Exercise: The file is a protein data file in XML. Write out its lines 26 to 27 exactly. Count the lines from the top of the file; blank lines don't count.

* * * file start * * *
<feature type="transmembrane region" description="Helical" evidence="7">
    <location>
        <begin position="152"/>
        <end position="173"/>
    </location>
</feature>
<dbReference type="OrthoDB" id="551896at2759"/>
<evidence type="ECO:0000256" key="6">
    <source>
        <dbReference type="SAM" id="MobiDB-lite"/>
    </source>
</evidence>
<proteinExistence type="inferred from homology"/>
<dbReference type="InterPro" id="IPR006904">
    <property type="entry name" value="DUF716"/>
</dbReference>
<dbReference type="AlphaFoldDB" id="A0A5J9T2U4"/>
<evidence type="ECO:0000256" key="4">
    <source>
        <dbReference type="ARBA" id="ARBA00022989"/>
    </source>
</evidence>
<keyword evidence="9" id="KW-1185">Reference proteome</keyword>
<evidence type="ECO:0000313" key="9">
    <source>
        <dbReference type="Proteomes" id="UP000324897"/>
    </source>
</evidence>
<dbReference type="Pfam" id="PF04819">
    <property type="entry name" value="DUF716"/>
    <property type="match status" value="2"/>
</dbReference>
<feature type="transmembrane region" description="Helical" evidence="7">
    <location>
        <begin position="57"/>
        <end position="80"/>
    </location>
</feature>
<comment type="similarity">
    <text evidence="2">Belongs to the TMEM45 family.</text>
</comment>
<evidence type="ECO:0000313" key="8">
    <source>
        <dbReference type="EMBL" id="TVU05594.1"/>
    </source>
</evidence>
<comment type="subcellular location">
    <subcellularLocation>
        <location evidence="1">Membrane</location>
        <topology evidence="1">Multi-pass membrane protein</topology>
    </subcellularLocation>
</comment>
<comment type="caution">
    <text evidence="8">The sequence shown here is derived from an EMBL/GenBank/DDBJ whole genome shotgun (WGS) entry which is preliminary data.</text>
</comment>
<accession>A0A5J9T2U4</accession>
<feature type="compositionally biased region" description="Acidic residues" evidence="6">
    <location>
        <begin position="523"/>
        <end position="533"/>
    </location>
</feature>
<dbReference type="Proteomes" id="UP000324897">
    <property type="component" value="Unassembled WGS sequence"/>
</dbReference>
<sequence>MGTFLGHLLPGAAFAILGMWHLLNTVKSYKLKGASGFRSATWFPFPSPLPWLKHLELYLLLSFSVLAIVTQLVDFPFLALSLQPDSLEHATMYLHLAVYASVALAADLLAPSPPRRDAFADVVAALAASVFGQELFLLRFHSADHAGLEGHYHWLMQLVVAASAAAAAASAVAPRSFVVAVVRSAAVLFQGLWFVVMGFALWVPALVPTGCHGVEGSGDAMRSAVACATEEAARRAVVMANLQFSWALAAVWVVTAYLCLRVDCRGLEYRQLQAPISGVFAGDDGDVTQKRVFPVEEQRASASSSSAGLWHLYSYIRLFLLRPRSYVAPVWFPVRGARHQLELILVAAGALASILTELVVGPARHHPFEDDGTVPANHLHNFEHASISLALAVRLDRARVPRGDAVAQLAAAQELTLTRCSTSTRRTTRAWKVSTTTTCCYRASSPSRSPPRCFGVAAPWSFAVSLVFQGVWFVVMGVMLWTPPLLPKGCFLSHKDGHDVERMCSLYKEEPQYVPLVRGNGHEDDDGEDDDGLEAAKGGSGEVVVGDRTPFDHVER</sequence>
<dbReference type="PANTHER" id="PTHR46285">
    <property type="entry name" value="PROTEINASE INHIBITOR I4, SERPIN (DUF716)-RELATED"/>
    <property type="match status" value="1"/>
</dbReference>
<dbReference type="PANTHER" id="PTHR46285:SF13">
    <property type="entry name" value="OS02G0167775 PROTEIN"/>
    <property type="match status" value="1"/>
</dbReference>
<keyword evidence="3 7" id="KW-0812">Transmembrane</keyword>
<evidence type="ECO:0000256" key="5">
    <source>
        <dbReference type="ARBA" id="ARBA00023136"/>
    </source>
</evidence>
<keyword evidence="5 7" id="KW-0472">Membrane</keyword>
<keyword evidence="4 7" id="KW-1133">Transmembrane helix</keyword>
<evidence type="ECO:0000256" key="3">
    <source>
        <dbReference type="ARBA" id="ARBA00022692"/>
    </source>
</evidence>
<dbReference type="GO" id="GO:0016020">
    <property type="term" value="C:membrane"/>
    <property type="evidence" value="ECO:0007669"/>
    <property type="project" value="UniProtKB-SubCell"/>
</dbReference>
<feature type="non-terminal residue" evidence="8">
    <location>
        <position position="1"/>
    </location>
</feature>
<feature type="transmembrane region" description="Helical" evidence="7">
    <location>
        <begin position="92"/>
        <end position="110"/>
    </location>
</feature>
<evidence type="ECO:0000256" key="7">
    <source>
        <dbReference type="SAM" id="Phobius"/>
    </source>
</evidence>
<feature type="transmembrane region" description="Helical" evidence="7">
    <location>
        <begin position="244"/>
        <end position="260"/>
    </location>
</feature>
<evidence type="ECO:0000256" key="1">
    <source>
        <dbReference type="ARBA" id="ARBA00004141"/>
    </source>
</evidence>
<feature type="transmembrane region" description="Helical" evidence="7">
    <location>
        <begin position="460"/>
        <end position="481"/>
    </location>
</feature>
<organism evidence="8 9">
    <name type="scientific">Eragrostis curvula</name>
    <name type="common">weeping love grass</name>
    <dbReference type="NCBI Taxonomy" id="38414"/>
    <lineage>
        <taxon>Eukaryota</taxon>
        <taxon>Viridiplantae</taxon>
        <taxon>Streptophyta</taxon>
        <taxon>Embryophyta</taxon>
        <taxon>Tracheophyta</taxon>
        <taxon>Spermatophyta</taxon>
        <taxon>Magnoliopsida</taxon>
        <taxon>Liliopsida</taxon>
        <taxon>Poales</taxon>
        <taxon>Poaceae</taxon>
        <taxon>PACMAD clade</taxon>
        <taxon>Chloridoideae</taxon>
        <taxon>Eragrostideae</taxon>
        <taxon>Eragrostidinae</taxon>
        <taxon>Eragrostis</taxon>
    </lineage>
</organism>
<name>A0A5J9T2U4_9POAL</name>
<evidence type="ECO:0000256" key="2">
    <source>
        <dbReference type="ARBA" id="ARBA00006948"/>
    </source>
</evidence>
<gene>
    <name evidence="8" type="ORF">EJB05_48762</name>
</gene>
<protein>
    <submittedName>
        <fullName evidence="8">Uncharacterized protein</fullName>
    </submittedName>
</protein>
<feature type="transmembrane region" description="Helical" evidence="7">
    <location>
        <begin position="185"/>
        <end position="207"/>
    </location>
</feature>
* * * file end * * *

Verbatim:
        <dbReference type="Proteomes" id="UP000324897"/>
    </source>